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Pius V Excommunicated Queen Elizabeth I

Published Apr 28, 2010
Pius V Excommunicated Queen Elizabeth I

During the Reformation, England broke away from the Roman Church. Mary Tudor briefly reestablished the connection, but when Elizabeth came to the throne, she saw that it was politically expedient (and perhaps morally preferable) to uphold the reformed church and did so. Like her father before her, she headed the English church through an act of Parliament, although her private chapel services remained more Catholic than Protestant.

On this day, April 27, 1570, Pope Pius V issued a bull against her. He claimed that there was no salvation outside the Roman Church and that the pope alone was successor to Peter and head of the earthly church. The ungodly had grown in power and "Elizabeth, the pretended queen of England and the servant of crime, has assisted in this."

The pope went on to excommunicate Elizabeth. "...we do out of the fullness of our apostolic power declare the foresaid Elizabeth to be a heretic and favorer of heretics, and her adherents in the matters aforesaid to have incurred the sentence of excommunication and to be cut off from the unity of the body of Christ."

In his fourth point, he said "And moreover (we declare) her to be deprived of her pretended title to the aforesaid crown and of all lordship, dignity and privilege whatsoever."

He forbade all nobles, subjects and people to obey Elizabeth on pain of excommunication. This, of course, placed England's Catholics in a trying position. While most were loyal to the throne, some used the papal statement as an excuse to plot against Elizabeth for the purpose of replacing her with a Catholic. Elizabeth cracked down on these opponents with vigor. Innocent Catholics suffered alongside the guilty.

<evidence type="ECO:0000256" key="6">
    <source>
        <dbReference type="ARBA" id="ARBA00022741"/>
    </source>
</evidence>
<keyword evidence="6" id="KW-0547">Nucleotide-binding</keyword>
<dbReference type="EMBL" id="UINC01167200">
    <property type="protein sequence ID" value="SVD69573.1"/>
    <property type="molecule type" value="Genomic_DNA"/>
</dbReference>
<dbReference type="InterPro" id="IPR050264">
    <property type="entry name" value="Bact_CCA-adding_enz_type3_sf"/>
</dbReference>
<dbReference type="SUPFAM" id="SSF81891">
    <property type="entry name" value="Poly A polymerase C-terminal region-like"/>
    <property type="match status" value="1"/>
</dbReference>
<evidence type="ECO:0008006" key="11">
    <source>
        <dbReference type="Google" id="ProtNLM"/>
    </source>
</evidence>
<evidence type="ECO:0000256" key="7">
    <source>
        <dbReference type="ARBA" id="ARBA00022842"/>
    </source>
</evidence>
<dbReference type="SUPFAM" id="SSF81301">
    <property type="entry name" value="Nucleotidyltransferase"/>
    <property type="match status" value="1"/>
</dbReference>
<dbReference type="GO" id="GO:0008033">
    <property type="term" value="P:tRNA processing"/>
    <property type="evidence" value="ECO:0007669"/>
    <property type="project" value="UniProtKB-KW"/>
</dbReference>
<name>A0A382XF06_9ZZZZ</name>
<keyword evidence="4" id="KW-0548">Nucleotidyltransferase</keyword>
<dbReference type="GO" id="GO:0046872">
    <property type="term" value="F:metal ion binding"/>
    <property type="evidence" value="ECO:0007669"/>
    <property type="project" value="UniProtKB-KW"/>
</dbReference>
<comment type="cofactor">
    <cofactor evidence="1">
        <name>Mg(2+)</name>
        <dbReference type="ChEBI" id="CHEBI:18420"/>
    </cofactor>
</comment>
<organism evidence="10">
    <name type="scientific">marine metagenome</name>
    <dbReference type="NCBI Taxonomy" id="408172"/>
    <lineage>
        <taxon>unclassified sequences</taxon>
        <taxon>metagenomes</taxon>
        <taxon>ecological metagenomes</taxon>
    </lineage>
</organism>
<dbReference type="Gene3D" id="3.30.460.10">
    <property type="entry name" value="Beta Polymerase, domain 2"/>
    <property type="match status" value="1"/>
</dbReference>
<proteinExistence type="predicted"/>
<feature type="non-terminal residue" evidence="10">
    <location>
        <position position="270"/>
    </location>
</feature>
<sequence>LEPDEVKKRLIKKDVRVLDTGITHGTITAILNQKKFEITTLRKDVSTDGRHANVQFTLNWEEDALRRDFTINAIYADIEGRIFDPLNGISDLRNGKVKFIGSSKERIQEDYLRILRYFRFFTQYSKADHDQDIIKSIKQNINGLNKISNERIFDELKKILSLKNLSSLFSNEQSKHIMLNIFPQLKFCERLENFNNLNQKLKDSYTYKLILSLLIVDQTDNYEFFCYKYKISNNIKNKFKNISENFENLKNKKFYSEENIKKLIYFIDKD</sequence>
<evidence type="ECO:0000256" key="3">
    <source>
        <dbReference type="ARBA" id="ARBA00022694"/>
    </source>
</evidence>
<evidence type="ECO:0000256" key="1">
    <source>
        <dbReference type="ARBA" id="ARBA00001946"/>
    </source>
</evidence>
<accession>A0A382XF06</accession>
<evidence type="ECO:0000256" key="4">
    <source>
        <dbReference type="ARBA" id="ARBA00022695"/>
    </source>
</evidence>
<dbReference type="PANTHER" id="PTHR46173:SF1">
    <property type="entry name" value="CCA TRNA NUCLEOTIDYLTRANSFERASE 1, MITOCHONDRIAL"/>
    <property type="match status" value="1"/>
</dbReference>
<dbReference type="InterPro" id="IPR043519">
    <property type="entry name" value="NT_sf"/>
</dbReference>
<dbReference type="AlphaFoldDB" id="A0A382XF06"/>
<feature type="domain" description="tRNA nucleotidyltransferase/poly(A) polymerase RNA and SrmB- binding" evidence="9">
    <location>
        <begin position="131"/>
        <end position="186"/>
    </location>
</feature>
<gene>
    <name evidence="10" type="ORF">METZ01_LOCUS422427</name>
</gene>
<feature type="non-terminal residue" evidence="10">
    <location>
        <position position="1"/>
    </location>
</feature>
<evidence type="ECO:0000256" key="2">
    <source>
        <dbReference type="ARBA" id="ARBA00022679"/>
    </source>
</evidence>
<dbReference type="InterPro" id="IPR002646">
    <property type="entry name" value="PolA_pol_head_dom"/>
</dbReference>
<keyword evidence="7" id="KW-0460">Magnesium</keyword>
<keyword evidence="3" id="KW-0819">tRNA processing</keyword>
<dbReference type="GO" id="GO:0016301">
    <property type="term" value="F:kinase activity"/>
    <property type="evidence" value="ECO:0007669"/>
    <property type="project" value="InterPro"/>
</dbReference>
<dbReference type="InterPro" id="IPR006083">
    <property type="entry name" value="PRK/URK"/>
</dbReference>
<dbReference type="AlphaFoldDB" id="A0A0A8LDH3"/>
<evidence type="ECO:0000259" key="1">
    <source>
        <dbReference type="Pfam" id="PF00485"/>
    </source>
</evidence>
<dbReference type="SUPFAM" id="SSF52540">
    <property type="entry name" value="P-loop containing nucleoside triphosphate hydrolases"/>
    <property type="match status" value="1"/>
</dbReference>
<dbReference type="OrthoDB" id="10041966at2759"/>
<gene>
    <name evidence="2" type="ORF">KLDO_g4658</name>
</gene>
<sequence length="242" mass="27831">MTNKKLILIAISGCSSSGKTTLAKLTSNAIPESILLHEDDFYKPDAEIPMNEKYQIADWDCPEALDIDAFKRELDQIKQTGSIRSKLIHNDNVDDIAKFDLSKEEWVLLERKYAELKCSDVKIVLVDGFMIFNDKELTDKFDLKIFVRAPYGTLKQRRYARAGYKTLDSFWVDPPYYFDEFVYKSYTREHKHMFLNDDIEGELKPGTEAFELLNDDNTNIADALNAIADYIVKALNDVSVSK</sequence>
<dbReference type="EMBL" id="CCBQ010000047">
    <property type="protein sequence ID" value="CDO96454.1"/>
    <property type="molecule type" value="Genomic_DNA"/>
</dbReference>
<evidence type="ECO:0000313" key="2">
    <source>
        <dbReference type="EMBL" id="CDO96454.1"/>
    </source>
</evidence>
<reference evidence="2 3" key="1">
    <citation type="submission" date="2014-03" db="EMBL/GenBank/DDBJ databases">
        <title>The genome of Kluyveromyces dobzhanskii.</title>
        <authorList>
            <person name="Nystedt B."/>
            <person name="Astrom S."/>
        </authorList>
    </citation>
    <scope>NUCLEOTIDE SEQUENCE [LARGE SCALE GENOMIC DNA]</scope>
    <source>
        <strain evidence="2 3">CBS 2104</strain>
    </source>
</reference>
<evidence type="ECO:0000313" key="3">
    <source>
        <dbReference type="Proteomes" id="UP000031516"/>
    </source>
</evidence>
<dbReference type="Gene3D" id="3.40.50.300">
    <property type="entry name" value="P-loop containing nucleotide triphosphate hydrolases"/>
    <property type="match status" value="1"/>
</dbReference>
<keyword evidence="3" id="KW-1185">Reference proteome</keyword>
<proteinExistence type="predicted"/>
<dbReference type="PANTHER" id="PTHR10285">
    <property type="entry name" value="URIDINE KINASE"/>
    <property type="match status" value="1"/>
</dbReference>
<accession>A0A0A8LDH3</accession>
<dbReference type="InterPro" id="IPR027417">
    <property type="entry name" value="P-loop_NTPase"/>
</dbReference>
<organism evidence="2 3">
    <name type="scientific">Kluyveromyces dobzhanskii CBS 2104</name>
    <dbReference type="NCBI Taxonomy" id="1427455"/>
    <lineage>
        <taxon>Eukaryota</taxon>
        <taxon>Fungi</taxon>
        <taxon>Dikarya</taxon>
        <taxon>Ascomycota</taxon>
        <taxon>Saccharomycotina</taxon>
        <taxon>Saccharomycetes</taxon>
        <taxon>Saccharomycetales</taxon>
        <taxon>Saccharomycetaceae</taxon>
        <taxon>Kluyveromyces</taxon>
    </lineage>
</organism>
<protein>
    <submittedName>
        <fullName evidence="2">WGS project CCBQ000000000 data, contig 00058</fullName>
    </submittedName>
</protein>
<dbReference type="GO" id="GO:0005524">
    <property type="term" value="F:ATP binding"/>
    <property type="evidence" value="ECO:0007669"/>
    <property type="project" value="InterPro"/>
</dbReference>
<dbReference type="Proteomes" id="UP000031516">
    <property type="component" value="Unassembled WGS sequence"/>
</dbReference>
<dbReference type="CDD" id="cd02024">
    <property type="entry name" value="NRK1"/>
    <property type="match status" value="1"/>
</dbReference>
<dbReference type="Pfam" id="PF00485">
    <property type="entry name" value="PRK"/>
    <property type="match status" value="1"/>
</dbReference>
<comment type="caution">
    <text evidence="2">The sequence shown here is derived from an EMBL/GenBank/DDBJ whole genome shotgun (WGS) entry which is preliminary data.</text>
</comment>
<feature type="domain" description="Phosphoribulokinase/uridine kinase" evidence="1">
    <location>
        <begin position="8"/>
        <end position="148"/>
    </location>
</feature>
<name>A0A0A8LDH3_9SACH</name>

The bull concluded with the words, "Given at St. Peter's at Rome, on 27 April 1570 of the Incarnation; in the fifth year of our pontificate.

Elizabeth survived this blast and maintained high popular approval during much of her reign. She is admired by historians as one of England's greatest monarchs, and according to Thomas Fuller, was also admired by Pope Sixtus the Fifth.


  1. "Elizabeth I." The Oxford Dictionary of the Christian Church. Edited by F. L. Cross and E. A. Livingstone. Oxford, 1997.
  2. Fuller, Thomas. "The Life of Queen Elizabeth." The Holy State and the Profane State, Volume II. New York: Columbia University Press, 1938; p. 312ff.
  3. Lataste, T. "Pope St. Pius V." The Catholic Encyclopedia. New York: Robert Appleton, 1914.
  4. Neale, J. E. Queen Elizabeth I. Garden City, New York: Doubleday, 1957.
  5. "Pope Pius V's Bull Against Elizabeth (1570)." http://tudorhistory.org/primary/papalbull.html.
  6. Various encyclopedia and internet articles on Elizabeth, Pius V and the excommunication.

Last updated May, 2007.


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